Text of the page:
Connect with us

Local News

The FBI’s most recent crime statistics reveal increased violence in Little Rock and Arkansas



Little Rock, Arkansas – According to recent statistics, violent crime in Little Rock has increased quickly.

According to data made public by the Federal Bureau of Investigation on October 5, violent crime in Little Rock and Arkansas is rising quickly. The data is included in the organization’s yearly Crime in the Nation report.

The FBI report is based on crimes that were reported to its program for uniform crime reporting. 285 of Arkansas’ 308 law enforcement organizations, including Little Rock’s police department, provide crime statistics to this program.

Violent crime started to rise after 280,326 violent incidents were reported countrywide in 2019. In 2021, there were reported 468,832 violent crimes, a 67% increase. In the same time period, incidents in Arkansas increased by 16%, from 14,040 in 2019 to 16,275 in 2021.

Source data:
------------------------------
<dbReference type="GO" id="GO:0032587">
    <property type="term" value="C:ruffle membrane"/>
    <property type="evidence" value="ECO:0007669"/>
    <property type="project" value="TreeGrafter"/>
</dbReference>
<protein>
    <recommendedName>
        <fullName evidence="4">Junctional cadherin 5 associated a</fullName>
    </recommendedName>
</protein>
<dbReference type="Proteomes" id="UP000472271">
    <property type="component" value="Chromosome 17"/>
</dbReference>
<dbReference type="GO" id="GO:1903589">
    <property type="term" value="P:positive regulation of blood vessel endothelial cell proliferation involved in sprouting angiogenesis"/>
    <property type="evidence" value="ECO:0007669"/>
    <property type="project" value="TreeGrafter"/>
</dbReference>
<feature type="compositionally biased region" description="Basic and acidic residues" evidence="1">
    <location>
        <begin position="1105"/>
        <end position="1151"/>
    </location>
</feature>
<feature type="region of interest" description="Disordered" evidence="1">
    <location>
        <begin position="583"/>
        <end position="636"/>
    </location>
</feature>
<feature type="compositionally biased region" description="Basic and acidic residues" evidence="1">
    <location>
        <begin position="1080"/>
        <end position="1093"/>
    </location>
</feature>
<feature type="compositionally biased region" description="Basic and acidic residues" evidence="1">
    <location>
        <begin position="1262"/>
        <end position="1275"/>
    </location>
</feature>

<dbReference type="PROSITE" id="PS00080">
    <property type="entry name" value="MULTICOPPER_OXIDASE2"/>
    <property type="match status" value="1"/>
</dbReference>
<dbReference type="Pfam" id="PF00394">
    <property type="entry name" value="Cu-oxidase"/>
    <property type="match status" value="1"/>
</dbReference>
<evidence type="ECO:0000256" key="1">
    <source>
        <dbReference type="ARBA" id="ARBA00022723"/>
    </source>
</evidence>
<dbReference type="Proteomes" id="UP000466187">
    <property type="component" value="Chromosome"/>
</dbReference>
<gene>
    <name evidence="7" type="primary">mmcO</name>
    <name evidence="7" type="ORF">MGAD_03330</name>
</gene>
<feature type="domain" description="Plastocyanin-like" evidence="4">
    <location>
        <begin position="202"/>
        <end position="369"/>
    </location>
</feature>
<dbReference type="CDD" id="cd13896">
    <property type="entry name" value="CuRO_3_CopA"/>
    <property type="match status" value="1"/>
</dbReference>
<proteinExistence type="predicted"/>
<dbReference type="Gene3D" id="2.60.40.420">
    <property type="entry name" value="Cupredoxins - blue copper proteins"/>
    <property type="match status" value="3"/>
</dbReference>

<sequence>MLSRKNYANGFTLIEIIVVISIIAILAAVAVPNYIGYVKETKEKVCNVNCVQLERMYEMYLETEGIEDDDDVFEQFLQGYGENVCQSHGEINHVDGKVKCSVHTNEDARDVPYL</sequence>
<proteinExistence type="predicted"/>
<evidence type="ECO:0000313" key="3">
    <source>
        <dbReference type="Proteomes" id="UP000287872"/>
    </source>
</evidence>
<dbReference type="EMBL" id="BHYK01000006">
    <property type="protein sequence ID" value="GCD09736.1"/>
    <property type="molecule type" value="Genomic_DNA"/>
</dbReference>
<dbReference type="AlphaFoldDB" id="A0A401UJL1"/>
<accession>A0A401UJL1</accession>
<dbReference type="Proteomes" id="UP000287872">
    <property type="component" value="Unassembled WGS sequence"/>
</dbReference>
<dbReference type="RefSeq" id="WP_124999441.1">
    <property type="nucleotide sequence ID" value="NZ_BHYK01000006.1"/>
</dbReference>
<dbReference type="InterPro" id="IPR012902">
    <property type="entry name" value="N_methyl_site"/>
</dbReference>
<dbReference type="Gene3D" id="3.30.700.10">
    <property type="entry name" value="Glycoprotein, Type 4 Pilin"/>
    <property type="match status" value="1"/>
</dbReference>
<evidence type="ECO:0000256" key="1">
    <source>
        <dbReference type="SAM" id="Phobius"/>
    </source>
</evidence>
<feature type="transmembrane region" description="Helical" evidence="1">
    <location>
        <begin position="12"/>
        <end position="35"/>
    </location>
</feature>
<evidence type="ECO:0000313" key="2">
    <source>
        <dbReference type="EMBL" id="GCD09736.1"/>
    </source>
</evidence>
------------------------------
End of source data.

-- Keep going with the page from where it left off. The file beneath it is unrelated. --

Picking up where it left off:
In Little Rock, there were 2,201 violent crimes in 2018 compared to 2,432 in 2017. Violent crime then started to rise significantly, reaching 3,007 instances in 2021, a 36% increase from 2018.

With 31 incidences in 2019, the lowest year since 2015, and a steady increase to 60 incidents in 2021—nearly doubling over the preceding 12 years—homicides represent an even higher surge for Little Rock. 64 homicides have already occurred in Little Rock in 2022.

Since 1960, 1993 has seen the most homicides in Capitol City with 70 being reported.

Little Rock came in at position 163 out of 180 American communities in WalletHub’s report on safety. Little Rock tied for first place in the study’s Most Assaults per Capita category with Birmingham, St. Louis, Detroit, and Memphis on a per-capita basis.

According to FBI statistics, Little Rock experienced a relatively stable period that come to an end in 2019 with 1,606 reports of aggravated assault. In 2021, there were 2,301 reports of the same offense, a 43% increase.

In Arkansas, only serious assaults are classified as felonies. It carries a maximum six-year jail sentence and a $10,000 fine.